He was a prodigy who consistently sustained his talent and emerged as a genius, said the greats of Carnatic music in praise of ‘Chitraveena’ N. Ravikiran’s 40 years of contribution to music.
“A few prodigies had lived up to their childhood promises and developed into a maestro. But unlike many prodigies who turn maverick or eccentric, Mr. Ravikiran is modest, mature and level-headed and a scholar who is still learning,” said N. Murali, managing director, The Hindu and president, Music Academy at the felicitation.
While acknowledging the nurturing and rigorous teaching by his father, N. Narasimhan, Mr. Murali said imparting rigorous training alone would not make one genius. “How many three-year-olds are able to do a Ravikiran? He is a combination of rigorous training and innate talent,” he said.
Noted vocalist M. Balamuralikrishna said it was not common to sustain the fame and knowledge of childhood into adult years.
Mridhangam maestro Umayalpuram K. Sivaraman said India was a country that would always appreciate the talent of an artist or a scholar irrespective of his age.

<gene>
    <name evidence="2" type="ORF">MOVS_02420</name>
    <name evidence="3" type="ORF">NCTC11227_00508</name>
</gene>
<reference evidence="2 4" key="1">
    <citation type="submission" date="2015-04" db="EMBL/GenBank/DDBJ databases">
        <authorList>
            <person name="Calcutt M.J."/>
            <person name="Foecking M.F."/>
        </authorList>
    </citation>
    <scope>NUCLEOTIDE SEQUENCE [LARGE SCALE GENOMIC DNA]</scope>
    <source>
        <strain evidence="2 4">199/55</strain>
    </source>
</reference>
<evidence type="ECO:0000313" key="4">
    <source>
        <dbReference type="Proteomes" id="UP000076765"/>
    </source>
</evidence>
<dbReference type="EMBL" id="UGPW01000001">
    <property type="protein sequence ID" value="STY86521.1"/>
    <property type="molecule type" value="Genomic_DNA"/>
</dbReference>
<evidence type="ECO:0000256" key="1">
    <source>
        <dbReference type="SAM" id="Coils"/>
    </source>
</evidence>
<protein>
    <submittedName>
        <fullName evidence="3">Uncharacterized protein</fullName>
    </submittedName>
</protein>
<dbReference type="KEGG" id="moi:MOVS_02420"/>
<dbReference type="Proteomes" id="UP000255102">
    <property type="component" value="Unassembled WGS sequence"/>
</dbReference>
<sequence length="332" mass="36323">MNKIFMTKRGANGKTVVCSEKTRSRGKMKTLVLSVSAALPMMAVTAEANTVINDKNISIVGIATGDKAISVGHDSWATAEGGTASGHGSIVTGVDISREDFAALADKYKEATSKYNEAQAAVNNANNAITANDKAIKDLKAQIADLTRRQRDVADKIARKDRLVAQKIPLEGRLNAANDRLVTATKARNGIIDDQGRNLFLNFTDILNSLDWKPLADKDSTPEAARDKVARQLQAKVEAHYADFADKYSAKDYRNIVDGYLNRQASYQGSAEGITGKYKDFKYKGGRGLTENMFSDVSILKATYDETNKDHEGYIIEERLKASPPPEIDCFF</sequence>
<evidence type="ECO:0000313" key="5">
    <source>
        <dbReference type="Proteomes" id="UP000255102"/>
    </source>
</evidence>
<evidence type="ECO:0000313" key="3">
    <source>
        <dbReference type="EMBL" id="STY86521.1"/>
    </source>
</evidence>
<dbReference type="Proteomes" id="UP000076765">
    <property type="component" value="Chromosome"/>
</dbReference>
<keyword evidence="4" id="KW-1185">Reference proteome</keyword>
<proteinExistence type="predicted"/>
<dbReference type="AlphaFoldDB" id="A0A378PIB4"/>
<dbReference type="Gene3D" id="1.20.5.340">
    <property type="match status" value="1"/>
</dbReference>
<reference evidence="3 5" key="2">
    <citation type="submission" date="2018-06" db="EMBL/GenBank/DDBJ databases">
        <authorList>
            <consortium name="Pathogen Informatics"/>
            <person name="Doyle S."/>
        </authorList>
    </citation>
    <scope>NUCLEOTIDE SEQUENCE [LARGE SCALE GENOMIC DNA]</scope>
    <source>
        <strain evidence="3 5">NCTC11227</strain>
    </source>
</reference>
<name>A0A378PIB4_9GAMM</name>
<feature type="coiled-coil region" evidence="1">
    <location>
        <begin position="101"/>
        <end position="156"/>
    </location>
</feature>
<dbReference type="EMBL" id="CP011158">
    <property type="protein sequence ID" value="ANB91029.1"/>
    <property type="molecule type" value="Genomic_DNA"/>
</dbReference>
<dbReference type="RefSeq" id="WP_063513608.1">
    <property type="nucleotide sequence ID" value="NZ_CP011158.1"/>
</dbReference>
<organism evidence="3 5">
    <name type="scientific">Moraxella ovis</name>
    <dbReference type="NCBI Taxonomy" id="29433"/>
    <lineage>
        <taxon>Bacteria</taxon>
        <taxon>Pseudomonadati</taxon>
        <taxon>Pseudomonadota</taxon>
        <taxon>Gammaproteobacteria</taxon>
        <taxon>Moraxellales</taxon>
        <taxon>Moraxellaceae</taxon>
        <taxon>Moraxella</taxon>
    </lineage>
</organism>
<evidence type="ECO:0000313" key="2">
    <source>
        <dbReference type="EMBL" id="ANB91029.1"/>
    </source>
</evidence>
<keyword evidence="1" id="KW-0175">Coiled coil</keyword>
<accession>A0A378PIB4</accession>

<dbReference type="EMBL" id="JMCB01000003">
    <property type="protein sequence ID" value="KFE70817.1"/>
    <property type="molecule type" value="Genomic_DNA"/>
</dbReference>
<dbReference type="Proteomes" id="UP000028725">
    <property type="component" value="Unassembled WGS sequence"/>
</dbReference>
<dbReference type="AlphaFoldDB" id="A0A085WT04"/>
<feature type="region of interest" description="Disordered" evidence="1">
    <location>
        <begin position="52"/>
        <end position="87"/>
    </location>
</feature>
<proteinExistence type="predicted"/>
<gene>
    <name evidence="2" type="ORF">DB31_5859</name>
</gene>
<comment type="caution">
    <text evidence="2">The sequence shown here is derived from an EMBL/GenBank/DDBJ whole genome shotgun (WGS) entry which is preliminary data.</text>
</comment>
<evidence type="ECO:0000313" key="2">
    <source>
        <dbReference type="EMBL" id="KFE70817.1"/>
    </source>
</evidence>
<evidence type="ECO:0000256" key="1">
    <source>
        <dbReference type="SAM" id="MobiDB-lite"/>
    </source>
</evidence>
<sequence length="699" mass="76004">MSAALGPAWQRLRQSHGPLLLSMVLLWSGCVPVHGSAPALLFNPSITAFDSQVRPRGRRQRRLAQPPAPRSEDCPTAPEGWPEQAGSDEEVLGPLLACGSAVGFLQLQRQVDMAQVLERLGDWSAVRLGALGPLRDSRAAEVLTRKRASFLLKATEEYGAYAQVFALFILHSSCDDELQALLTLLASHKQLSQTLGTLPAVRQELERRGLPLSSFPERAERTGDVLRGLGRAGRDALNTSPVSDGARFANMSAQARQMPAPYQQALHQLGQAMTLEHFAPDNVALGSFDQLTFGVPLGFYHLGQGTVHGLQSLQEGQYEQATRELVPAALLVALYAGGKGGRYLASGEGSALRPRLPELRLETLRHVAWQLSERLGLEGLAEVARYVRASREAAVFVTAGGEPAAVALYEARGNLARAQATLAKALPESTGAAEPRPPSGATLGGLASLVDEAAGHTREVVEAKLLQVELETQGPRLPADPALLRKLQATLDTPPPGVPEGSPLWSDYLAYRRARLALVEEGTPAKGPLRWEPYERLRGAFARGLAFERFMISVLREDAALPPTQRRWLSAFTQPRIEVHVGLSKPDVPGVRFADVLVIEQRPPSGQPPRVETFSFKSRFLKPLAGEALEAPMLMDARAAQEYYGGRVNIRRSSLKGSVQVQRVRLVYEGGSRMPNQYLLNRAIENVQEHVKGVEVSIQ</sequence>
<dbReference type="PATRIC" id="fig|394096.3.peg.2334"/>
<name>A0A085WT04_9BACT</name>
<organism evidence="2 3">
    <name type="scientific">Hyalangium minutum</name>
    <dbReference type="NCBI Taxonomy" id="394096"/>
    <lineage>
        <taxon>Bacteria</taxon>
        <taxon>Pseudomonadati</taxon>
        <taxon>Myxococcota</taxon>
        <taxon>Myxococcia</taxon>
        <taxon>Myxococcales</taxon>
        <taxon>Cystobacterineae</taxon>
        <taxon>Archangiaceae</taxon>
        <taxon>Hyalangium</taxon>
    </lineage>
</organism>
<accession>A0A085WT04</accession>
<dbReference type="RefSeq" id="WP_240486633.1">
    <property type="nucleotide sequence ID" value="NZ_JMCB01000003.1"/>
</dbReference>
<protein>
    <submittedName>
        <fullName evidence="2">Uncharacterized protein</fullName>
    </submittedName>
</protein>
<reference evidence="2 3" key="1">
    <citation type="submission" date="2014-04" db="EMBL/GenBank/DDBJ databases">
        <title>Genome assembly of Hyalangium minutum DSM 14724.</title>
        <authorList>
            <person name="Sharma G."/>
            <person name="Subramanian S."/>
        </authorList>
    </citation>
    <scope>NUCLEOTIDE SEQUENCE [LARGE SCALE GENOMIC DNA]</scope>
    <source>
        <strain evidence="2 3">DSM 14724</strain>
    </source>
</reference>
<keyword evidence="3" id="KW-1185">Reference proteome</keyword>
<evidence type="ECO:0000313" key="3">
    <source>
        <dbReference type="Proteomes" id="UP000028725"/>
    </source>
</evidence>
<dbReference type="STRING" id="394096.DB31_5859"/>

Another vocalist T.N. Seshagopalan said “God’s grace” alone could ensure that the promise of the childhood was turned into genius.
In a graceful acceptance speech, Ravikiran said though he was blessed on many counts, the first and foremost was to have a great guru like his father.
He also acknowledged the role of his mother, the contribution of his teacher T. Brinda, whose music “opened a whole new world of minute and delicate music and remained a great influence.”
Sada Sharanam, notation and a DVD of Ravikiran’s select compositions were released by V.V. Sundaram. R.K. Ramanathan received the first copy.
Y. Prabhu, general secretary, Sri Krishna Gana Saba, represented the premier institution that introduced Ravikiran as a child prodigy in 1969.